Do A Dolittle and Learn From the Animals: The Basics of Situational Awareness
If you spend any amount of time around animals you will notice that they are creatures that maximise every opportunity to get a meal or gain the upper hand in most situations. Even domestic pets follow the nature over nurture path when it comes to snatching food from an unguarded plate or occupying the space in front of the fire.
In the wild, a predator will watch before attacking. He will be looking for any sign of weakness in the herd, for an old or sick animal or an inexperienced youngster. Going after the weaklings allows the predator to expend less energy and maximise the value of the next meal.
The question is, are you predator or prey?
If you spend any amount of time people watching you will start to notice the differences in behaviour that people display in the same circumstances. Making the time to people watch may not be high on your priority list but unless you determine what parameters could be considered ‘normal behaviour’ then you’ll never be able to work out what is abnormal behaviour.
This is how the lioness teaches her young, she makes sure her and her cubs are well fed (she can’t afford to scare off the wildlife if they are hungry) and then takes them out to teach them hunting. She allows them to go blundering around scaring off everything within a five mile radius, the confused cubs have no idea why they haven’t brought back the bacon or gazelle or whatever it is they were chasing. Soon though, they learn that a certain type of behaviour on their part prompts a given behaviour on the part of their prey. They watch their mother watching the herd, they watch her stealth as she creeps through the grass and provided she has homed in on the weakest animal, or can outpace the straggler, they salivate as she drags home their lunch. The lioness is situationally aware. She understands the likely behaviour of the animal she is stalking and she uses it to her and her family’s advantage.
Sticking with lions for a moment, you may or may not know that they tend to rest in the open in grasses that are similar in colour to themselves. This allows them to blend in but at the same time see as much as possible of the surrounding area, ever alert of a bigger, badder lion coming to snatch a cub, or kill their mother.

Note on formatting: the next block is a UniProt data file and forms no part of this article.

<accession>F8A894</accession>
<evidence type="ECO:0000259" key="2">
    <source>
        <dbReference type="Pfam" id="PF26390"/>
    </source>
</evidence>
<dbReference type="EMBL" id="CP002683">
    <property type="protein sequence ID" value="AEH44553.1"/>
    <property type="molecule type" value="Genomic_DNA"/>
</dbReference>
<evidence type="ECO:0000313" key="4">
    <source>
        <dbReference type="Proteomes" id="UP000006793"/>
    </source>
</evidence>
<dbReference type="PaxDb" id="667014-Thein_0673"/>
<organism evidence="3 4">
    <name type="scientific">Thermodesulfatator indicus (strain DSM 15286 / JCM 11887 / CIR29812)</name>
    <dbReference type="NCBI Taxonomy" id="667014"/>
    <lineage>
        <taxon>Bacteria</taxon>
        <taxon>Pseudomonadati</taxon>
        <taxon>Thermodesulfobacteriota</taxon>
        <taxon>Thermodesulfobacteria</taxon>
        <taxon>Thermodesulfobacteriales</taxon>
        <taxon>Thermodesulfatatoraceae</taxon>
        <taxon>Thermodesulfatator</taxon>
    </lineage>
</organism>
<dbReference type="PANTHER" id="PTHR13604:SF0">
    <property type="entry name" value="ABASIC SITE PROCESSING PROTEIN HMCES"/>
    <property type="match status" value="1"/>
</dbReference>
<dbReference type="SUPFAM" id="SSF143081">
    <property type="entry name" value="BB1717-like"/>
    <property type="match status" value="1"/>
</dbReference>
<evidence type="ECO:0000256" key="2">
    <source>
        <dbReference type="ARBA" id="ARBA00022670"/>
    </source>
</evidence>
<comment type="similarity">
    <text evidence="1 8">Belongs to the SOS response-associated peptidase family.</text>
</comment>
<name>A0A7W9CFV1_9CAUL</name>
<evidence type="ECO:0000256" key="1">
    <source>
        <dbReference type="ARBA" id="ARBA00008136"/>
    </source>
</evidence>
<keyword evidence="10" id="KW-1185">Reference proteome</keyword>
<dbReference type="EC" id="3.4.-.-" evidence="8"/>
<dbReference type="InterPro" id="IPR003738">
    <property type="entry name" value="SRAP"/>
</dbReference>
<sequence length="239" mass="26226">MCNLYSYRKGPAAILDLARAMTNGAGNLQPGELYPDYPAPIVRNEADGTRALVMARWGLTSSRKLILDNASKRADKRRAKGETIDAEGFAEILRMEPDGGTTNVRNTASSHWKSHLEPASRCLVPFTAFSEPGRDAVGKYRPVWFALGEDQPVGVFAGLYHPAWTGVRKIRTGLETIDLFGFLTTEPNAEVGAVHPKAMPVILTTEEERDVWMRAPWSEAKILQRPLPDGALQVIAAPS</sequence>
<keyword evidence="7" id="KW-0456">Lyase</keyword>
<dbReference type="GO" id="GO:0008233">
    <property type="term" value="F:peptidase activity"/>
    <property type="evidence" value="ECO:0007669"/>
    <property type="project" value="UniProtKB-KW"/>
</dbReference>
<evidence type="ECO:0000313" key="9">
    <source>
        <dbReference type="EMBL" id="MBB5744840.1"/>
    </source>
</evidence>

Humans do their best to blend in. It’s rare to find a businessman going to work in an Hawaiian shirt and flip flops even in the middle of summer, he wears the same or similar garb to everyone else, he doesn’t stand out, he fits in with the crowd.
Street-based sex workers, both male and female rarely dress, during their working hours, like they are going to a church barbeque, their attire is a message to others, the business card that announces their trade.
Here in the UK most schools have a uniform code, a symbol of which tribe the children belong to, something that marks them as part of a group.
Being aware of the different types of attire you expect to see in a given set of circumstances is a very gentle start to understanding situational awareness.
All forms of situational awareness requires that you mentally establish a baseline of what is normal and what is not for the area or surroundings that you are in. These baselines are not written in stone of course, but they do provide a framework for us to start with.
An example would be you seeing a uniformed police officer climbing through a house window. The usual assumption would be that there is an issue inside the home and he is gaining access. If you saw a shoddily dressed youth, hood pulled over shielding most of his face even when he looks over his shoulder every few seconds, would you make the same assumption? Most likely not. This is situational awareness at its simplest.
There are many tactics that you can practice to improve your ability to notice abnormal behaviour in groups of people, and most of those skills will also stand you in good stead if you need to move fast to get out of a deteriorating situation.